White House data guru to counties: Unlock your data
Pulling data out of silos and making it more accessible can help give county government apps a user experience just as good as the ones consumers use to check the weather on their smartphone, the White House’s chief data scientist said.
“The No. 1 thing about making data open is just getting it out there and opening it up,” Patil said. “How do you create a great user experience? Open a weather app — the app is just an icon. Sitting behind that icon is terabytes of data a day, and somebody else has built a really great system to do that.”
During a fireside chat moderated by Phil Bertolini, the chief information officer for Oakland County, Michigan, at the National Association of Counties’ Technology Innovation Summit, White House Chief Data Scientist DJ Patil told an audience of county government technology officials about the “powerful notion” of what data can do.
“The No. 1 thing that we see across all the counties, and the thing I want to make sure all of you hear very crisply is that the biggest blocker to using data are these data silos,” Patil said. “One of the biggest things that we focus on [at the White House] is unlocking that data and unleashing that data.”
Patil encouraged county officials to look at President Barack Obama’s executive order on defaulting government information to be presented in a machine-readable format and be open by default.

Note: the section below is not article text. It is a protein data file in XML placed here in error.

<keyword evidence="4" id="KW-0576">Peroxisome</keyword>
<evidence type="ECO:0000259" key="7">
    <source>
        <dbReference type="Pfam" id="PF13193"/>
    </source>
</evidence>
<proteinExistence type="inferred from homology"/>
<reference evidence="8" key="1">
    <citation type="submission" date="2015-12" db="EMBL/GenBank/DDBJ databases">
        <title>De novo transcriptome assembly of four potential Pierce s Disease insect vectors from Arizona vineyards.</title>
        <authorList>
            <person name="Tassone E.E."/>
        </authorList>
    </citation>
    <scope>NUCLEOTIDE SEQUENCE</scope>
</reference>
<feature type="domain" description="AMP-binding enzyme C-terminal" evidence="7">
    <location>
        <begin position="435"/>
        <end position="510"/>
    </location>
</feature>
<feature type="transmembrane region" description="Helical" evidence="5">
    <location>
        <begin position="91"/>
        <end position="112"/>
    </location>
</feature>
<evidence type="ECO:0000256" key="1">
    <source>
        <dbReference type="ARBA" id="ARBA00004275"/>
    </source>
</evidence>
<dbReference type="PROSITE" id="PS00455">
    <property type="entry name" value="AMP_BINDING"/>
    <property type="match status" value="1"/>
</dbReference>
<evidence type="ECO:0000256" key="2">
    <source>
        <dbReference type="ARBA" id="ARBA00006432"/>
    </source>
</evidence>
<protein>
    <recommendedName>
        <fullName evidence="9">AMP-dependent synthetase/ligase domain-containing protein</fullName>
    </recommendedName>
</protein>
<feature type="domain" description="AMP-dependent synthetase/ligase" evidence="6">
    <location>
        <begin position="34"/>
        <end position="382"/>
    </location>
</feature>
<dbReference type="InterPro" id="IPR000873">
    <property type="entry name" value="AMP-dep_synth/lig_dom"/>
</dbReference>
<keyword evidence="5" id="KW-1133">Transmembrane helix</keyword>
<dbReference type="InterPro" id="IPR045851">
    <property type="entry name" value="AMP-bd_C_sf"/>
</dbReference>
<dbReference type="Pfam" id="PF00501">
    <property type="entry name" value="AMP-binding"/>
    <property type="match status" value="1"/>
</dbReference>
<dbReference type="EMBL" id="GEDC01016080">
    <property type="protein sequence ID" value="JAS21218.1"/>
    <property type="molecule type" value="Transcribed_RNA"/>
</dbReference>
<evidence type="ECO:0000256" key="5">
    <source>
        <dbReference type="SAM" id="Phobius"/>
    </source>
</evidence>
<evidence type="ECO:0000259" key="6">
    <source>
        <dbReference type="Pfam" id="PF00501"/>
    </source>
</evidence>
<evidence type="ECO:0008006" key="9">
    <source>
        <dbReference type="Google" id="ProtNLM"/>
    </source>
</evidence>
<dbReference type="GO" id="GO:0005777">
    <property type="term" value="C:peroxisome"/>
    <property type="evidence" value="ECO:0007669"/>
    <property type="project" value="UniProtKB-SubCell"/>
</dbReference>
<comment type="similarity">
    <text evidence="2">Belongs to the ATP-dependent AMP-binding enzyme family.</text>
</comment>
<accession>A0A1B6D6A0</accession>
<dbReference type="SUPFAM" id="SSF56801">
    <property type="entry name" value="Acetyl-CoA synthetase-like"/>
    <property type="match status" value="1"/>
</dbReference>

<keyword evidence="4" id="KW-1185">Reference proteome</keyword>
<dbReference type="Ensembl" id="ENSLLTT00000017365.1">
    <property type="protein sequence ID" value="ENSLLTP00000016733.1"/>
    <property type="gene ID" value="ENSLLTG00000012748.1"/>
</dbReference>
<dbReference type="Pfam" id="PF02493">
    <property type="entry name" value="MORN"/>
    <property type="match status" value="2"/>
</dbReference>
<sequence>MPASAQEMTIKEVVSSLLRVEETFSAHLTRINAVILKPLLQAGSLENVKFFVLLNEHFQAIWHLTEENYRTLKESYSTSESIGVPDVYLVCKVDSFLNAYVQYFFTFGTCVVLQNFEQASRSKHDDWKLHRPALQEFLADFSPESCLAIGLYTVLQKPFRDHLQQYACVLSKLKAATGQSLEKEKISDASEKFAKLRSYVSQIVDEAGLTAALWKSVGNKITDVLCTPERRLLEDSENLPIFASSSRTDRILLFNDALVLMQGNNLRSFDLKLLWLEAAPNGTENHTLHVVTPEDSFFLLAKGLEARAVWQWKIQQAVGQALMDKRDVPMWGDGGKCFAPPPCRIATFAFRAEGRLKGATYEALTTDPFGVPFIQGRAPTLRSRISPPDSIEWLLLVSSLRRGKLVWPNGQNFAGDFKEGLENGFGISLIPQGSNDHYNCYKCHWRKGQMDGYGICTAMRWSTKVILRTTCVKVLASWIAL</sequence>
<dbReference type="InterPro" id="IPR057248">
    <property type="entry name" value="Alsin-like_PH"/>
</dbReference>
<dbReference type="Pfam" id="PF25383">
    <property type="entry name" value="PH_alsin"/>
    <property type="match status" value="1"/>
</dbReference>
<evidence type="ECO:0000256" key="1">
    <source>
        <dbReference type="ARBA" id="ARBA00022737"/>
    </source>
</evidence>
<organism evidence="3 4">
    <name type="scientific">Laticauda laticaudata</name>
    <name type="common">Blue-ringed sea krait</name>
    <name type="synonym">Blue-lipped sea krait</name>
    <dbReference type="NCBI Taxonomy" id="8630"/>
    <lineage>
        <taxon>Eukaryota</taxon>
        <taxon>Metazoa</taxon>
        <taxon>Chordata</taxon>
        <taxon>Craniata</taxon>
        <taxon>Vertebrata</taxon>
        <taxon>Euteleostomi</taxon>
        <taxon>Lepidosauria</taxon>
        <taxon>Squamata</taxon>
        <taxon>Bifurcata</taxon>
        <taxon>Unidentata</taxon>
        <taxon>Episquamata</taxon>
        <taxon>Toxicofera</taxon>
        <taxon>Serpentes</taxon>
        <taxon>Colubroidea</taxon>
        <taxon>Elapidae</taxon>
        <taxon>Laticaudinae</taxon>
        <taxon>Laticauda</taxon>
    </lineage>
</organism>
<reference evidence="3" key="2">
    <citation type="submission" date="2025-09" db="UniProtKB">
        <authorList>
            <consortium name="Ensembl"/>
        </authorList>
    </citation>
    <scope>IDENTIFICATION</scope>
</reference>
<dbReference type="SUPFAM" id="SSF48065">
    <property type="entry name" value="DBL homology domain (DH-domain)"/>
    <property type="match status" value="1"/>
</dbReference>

“The president, who is a constitutional law professor, recognizes that data is one of those things we need to tap into,” Patil said. “His recognition is — who is going to make sure we make this a priority and who are we going to hold accountable for making sure that we’re making forward progress.”
Patil turned to the federal government’s data.gov as an example of how to push as much data into the public sphere as possible. Data.gov, which launched in 2009, now makes more than 220,000 data sets available to the public, Patil said. But what has proved to be the biggest win for data.gov has not necessarily been the availability of the data to the public, but rather the availability of data to different areas of the federal government — and state and local government.
“When a data set goes up, it’s not always the public that looks at it,” Patil said. “It’s some other part of the government that looks at it that has been trying to get to it. [Open data] forces a level of interoperability.”
Patil acknowledged, though, that opening data at the county level can be hard, especially because of vendor-designed data silos that keep data in structured areas that make it difficult to open and share. However, Patil also noted a change in how governments are able to take more control when negotiating with technology vendors on terms and conditions. With that extra control, Patil said, county governments can assert the need to make their data open and accessible instead of the siloed alternative.
“We are seeing a transformation across the country of local talent — local engineers who want to be put to work to make this happen,” Patil said. “As you get bigger in the scope of vendors, they can’t think for you. The vendors who provide this stuff need to understand that locking up data is never a good business practice.”